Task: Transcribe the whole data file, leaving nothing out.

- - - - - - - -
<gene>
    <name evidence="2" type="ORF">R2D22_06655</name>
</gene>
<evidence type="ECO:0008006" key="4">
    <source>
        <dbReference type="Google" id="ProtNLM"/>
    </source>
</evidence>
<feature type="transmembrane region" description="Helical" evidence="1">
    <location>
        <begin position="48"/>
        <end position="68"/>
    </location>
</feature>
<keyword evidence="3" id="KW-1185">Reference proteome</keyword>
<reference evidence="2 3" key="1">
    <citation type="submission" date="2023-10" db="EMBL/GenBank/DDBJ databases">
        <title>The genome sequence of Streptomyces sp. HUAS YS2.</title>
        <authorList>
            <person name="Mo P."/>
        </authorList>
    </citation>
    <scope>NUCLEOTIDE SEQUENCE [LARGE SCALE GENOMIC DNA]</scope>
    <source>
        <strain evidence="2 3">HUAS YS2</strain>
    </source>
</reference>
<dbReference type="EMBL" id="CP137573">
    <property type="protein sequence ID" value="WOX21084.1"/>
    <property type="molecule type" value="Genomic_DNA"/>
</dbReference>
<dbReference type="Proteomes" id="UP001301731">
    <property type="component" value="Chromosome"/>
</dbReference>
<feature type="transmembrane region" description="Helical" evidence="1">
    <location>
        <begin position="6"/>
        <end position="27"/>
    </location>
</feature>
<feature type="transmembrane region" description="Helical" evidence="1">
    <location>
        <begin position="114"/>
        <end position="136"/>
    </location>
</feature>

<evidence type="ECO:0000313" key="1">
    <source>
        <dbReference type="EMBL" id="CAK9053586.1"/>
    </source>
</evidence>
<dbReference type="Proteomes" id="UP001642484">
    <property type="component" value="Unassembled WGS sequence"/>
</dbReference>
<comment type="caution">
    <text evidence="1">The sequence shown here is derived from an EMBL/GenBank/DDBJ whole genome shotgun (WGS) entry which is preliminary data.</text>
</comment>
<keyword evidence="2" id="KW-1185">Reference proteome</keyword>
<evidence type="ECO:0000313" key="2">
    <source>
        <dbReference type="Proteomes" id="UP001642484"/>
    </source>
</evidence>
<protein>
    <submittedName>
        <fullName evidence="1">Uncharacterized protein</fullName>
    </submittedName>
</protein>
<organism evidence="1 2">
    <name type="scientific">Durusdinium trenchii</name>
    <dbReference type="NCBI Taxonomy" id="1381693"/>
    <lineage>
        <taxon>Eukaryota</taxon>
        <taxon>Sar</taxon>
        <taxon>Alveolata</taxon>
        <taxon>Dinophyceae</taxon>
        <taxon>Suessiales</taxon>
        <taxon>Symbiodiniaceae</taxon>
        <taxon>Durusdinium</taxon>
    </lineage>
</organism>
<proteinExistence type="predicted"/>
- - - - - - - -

<gene>
    <name evidence="2" type="ORF">R2D22_06655</name>
</gene>
<evidence type="ECO:0008006" key="4">
    <source>
        <dbReference type="Google" id="ProtNLM"/>
    </source>
</evidence>
<feature type="transmembrane region" description="Helical" evidence="1">
    <location>
        <begin position="48"/>
        <end position="68"/>
    </location>
</feature>
<keyword evidence="3" id="KW-1185">Reference proteome</keyword>
<reference evidence="2 3" key="1">
    <citation type="submission" date="2023-10" db="EMBL/GenBank/DDBJ databases">
        <title>The genome sequence of Streptomyces sp. HUAS YS2.</title>
        <authorList>
            <person name="Mo P."/>
        </authorList>
    </citation>
    <scope>NUCLEOTIDE SEQUENCE [LARGE SCALE GENOMIC DNA]</scope>
    <source>
        <strain evidence="2 3">HUAS YS2</strain>
    </source>
</reference>
<dbReference type="EMBL" id="CP137573">
    <property type="protein sequence ID" value="WOX21084.1"/>
    <property type="molecule type" value="Genomic_DNA"/>
</dbReference>
<dbReference type="Proteomes" id="UP001301731">
    <property type="component" value="Chromosome"/>
</dbReference>
<feature type="transmembrane region" description="Helical" evidence="1">
    <location>
        <begin position="6"/>
        <end position="27"/>
    </location>
</feature>
<feature type="transmembrane region" description="Helical" evidence="1">
    <location>
        <begin position="114"/>
        <end position="136"/>
    </location>
</feature>

<evidence type="ECO:0000313" key="1">
    <source>
        <dbReference type="EMBL" id="CAK9053586.1"/>
    </source>
</evidence>
<dbReference type="Proteomes" id="UP001642484">
    <property type="component" value="Unassembled WGS sequence"/>
</dbReference>
<comment type="caution">
    <text evidence="1">The sequence shown here is derived from an EMBL/GenBank/DDBJ whole genome shotgun (WGS) entry which is preliminary data.</text>
</comment>
<keyword evidence="2" id="KW-1185">Reference proteome</keyword>
<evidence type="ECO:0000313" key="2">
    <source>
        <dbReference type="Proteomes" id="UP001642484"/>
    </source>
</evidence>
<protein>
    <submittedName>
        <fullName evidence="1">Uncharacterized protein</fullName>
    </submittedName>
</protein>
<organism evidence="1 2">
    <name type="scientific">Durusdinium trenchii</name>
    <dbReference type="NCBI Taxonomy" id="1381693"/>
    <lineage>
        <taxon>Eukaryota</taxon>
        <taxon>Sar</taxon>
        <taxon>Alveolata</taxon>
        <taxon>Dinophyceae</taxon>
        <taxon>Suessiales</taxon>
        <taxon>Symbiodiniaceae</taxon>
        <taxon>Durusdinium</taxon>
    </lineage>
</organism>
<proteinExistence type="predicted"/>